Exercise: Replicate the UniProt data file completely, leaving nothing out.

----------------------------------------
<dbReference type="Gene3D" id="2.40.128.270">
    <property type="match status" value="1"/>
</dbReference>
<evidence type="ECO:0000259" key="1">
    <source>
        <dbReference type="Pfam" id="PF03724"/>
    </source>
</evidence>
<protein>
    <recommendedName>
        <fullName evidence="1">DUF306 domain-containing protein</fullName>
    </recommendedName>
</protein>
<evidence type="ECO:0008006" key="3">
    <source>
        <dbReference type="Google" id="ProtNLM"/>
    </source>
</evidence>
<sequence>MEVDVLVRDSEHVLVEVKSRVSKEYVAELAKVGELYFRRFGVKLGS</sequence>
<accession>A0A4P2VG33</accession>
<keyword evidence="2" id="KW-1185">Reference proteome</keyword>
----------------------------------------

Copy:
<dbReference type="Gene3D" id="2.40.128.270">
    <property type="match status" value="1"/>
</dbReference>
<evidence type="ECO:0000259" key="1">
    <source>
        <dbReference type="Pfam" id="PF03724"/>
    </source>
</evidence>
<protein>
    <recommendedName>
        <fullName evidence="1">DUF306 domain-containing protein</fullName>
    </recommendedName>
</protein>
<evidence type="ECO:0008006" key="3">
    <source>
        <dbReference type="Google" id="ProtNLM"/>
    </source>
</evidence>
<sequence>MEVDVLVRDSEHVLVEVKSRVSKEYVAELAKVGELYFRRFGVKLGS</sequence>
<accession>A0A4P2VG33</accession>
<keyword evidence="2" id="KW-1185">Reference proteome</keyword>